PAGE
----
How do you define “music?”
That’s something Ed Littlefield thought about for six months as part of an undergraduate class, it’s something he’s been thinking about since, and it’s a question he posed to the attendees at an April 21 “Art of Place” lecture on “Tlingit Music — Past, Present and Future.”
Littlefield, who grew up in Sitka, is a Tlingit percussionist based in Seattle. He creates unique music blending traditional Tlingit children’s songs with his own jazz compositions incorporating those melodies. (Since Tlingit songs are frequently owned by clans, he makes sure to only use open-source songs.)
He first paired the two musical forms in a dream, he said.
For 17 years, Littlefield has taught at the Sitka Fine Arts camp. Ten years ago, one of his friends there saw him sing and dance traditional songs and suggested, strongly, that he find a way to merge both parts of his identity.
It was something he’d thought about before, Littlefield said, but usually in a vague sense. That night, however, he had a dream he was sitting at a drum set, doing a 12/8 “Afro-Cuban groove,” and then he started singing “The Hook Song,” written by Clara Peratrovich.
“I don’t dream very often… and this was powerful enough where I remembered it,” he said. A few days later, he wrote it out. Now it’s on “Walking Between Worlds,” a CD Littlefield put out with the Native Jazz Quartet.
Littlefield had gone to the University of Idaho to study jazz. He majored, with a percussion emphasis, in vocal and instrumental music education.
“I forgot a lot about my Native culture, history, all the stuff I’d been doing for 19 years,” he said.
That dream was a turning point.
Though he incorporates jazz into many of the songs, he feels strongly, he said, about not changing their melodies. As he sings in Tlingit, he also tries to work on his Tlingit language ability at least once a week, building on lessons and immersions throughout his life.
Insight into Tlingit music
Littlefield played a recording of an eerie song created by the Tlingit Coho clan on their first sight of European ships. Many of the singers still had a non-Western ear for pitch at the time the recording was made, he said. When they first saw the sails of the ship, they’re said to have thought it was a white raven coming over the sea. (Raven wasn’t always black, in oral tradition.) Then a shaman looked through a medicinal root and saw people on the boat. The song, he said, is about what the future might hold.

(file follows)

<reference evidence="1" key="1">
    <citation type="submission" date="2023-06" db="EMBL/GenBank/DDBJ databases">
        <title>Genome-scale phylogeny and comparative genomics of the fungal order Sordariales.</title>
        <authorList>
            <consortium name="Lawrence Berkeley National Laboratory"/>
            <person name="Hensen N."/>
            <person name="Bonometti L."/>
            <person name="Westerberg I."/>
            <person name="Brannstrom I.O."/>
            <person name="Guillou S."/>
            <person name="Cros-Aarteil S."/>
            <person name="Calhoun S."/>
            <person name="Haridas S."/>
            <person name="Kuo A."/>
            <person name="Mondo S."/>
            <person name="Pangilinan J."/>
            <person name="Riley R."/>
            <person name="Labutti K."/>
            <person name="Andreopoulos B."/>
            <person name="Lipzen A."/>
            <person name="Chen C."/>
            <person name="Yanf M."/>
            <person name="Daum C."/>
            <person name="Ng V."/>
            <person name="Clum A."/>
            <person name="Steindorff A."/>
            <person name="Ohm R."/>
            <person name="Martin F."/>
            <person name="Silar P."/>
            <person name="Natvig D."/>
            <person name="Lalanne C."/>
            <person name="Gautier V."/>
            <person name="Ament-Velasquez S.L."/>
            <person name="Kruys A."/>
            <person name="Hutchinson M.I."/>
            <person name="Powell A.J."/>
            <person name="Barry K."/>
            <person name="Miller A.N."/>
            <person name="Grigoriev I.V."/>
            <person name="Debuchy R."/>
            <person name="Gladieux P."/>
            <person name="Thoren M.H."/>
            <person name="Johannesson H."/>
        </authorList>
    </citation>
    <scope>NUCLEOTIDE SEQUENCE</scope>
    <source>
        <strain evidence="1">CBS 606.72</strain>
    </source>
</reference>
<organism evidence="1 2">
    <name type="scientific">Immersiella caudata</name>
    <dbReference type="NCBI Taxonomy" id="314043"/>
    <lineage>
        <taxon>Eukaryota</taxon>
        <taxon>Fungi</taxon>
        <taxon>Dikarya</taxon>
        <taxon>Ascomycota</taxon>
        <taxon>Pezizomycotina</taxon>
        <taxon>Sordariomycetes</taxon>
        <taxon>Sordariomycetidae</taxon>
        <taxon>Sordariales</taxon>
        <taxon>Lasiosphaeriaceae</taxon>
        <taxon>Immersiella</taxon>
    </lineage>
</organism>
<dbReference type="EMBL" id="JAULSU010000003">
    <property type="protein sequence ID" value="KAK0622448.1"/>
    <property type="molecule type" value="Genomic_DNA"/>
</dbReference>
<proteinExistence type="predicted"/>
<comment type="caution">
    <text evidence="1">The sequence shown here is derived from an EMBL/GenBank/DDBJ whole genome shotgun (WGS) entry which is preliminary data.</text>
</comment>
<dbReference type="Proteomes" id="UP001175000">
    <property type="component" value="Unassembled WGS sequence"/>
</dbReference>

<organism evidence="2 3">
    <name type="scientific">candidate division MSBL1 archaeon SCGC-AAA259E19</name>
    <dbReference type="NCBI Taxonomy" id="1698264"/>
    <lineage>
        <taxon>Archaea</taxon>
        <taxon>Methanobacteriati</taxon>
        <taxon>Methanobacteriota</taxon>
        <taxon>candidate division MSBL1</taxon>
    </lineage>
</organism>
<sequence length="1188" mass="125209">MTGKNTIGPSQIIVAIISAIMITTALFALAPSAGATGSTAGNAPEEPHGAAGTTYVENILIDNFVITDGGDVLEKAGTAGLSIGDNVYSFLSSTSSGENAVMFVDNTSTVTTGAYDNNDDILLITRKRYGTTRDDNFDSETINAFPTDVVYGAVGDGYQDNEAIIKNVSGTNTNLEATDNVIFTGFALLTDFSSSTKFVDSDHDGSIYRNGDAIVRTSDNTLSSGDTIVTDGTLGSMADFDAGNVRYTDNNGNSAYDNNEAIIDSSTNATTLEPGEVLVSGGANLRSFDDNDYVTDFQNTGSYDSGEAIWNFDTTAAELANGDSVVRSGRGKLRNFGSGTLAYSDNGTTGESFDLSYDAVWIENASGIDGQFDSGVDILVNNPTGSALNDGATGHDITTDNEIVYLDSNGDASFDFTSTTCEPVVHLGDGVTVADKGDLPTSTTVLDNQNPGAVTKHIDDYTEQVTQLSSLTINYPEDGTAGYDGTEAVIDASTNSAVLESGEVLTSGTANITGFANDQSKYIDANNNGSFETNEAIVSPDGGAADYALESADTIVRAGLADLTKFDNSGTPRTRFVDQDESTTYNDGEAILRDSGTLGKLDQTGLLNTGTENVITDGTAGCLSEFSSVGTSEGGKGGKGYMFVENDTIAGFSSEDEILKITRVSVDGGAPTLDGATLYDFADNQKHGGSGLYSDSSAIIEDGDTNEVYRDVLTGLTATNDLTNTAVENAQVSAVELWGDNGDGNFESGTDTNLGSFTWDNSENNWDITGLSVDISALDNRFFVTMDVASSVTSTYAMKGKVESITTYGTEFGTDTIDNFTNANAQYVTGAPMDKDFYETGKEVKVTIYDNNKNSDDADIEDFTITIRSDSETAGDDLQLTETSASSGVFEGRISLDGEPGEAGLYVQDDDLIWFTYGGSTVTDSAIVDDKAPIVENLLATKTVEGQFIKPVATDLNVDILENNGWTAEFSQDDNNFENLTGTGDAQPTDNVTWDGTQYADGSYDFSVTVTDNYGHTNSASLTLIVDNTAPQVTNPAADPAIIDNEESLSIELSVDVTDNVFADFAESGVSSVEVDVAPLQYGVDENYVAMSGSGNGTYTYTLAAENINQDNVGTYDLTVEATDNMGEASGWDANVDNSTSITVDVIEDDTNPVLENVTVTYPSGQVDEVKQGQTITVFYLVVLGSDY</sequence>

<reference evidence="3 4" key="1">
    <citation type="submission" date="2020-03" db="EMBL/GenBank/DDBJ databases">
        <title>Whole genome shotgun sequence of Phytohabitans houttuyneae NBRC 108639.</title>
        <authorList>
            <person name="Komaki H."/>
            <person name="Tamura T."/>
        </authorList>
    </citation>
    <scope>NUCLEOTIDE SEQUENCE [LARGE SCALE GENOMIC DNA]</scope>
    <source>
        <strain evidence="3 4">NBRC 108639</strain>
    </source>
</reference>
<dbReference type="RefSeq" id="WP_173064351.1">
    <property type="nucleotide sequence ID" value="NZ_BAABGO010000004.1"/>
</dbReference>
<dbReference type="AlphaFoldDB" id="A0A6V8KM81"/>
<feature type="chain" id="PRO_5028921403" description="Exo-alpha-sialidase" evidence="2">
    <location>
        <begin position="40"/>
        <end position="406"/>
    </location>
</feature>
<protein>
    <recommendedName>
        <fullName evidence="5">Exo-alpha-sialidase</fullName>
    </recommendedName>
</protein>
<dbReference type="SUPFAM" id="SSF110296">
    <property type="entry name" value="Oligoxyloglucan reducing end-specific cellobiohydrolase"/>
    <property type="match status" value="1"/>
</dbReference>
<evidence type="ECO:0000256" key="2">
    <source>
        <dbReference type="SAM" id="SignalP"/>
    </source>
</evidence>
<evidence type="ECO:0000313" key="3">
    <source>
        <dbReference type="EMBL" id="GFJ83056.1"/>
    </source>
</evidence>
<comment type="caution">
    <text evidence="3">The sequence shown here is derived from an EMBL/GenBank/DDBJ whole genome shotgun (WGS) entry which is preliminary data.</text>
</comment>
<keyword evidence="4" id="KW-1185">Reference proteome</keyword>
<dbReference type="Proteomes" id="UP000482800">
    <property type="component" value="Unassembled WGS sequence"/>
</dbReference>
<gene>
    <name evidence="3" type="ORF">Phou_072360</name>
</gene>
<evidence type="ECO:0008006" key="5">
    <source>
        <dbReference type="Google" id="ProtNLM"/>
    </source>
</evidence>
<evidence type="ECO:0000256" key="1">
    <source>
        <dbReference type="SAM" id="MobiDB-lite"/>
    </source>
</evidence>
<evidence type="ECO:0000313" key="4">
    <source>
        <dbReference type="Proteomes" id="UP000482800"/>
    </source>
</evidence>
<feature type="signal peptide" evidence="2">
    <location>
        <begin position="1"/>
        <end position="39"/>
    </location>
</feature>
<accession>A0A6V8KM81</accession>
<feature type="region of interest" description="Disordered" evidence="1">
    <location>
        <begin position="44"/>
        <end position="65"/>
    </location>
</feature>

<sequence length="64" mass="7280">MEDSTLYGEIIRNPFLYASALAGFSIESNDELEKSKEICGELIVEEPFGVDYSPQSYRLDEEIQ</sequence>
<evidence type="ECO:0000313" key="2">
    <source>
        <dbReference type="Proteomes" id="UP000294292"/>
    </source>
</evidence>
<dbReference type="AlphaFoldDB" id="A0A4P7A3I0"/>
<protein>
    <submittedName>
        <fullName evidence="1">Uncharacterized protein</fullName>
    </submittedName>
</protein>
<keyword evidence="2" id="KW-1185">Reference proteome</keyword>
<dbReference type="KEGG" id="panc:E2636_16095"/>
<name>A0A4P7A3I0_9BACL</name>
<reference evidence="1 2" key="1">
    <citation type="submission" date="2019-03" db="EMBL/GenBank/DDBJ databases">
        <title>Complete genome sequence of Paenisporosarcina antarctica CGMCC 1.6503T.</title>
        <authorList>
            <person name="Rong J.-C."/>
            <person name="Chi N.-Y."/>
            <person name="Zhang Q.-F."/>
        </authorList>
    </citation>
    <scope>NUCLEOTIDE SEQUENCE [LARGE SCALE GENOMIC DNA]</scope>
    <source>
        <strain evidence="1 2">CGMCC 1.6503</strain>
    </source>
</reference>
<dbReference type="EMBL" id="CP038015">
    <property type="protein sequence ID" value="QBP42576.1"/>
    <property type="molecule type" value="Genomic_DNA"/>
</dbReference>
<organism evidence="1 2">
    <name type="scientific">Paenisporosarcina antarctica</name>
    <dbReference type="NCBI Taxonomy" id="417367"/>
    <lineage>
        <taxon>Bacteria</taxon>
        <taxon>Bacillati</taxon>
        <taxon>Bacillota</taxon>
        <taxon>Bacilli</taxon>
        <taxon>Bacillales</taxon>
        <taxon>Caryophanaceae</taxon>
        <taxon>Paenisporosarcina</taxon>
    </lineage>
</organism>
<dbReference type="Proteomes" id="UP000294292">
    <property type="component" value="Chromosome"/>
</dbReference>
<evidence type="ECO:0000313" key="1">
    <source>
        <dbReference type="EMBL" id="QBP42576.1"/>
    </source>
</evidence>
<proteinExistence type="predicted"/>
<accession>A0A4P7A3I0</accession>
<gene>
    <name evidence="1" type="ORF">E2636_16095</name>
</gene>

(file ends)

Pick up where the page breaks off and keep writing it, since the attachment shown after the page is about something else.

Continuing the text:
The clan’s distress at the sight of something so confusing is evident even to someone who doesn’t speak the language.
“In essence, to know the songs is to know the people,” he said. “We share these songs and stories to tell our history…. It’s a great example of how the Tlingit culture tells their story, but it also shows where they were at emotionally.”
Part of the eeriness of the song, which is in a minor key, comes from the differing pitches during one particular refrain in the song, an “eeee” sound that one audience member compared to the wind in a ship’s sails, and another to the vocalization of a whale. Whatever it was inspired by, the sound would not be as haunting, Littlefield pointed out, with just one person.
In the Tlingit language, Lingít, the word for “drum” is gaaw, which is also translated to English as “time.”
Future of Tlingit music
Though the conversation at Art of Place focused on the past, present and future of Tlingit music, it also addressed on the past, present and future of music in general.
“A deer call turns into a reed, which turns into an oboe,” he said. “All the instruments we have today originated with ourselves, our bodies.”
While he supports people writing songs using traditional structures with voices and drums, “the way we’re going to evolve this music is by involving our other culture that we’re associated with — hip hop , jazz,” Littlefield said.
It’s important, he said, that that music is always based in the past, adding “we’re just doing our little take on it.”
Littlefield has performed as part of several groups, and composes for other purposes as well, recently creating music for Juneauite and Tlingit playwright Frank Kaash Katasse’s award-winning debut play, “They Don’t Talk Back.” In the script, when writing about one of the songs, Katasse wrote “Ed will figure this out.”
In a recent interview, Katasse told the Capital City Weekly that he knew Littlefield was the one to bring together the music for the play, calling him “a genius.”
The Native Jazz Trio, of which Littlefield is a part, just finished recording a new album based on their travels in South America, he said.
The “Native” in the trio’s name doesn’t just refer to Alaska Native, Littlefield said. Christian Fabian (bass) has Swedish-German heritage, and Reuel Lubag (piano) is Filipino-American. Littlefield plays percussion/drums. (The three have also performed as the Native Jazz Quartet with vibraphonist Jason Marsalis, who is African-American with New Orleans heritage.)
“I believe anyone’s music is the most powerful when it’s about yourself or it’s something that’s based on your culture,” he said. “Anything as big as America, the Earth, or as small as small-town Sitka, or small-town Kansas. That is your culture. That is your native-ness.”
Littlefield’s talk and performances were sponsored by the Sealaska Heritage Institute and UAS’ PITAAS (Preparing Indigenous Teachers for Alaska Schools) program. For more information about him, go to www.edlittlefield.com.
Contact Capital City Weekly editor Mary Catharine Martin at firstname.lastname@example.org.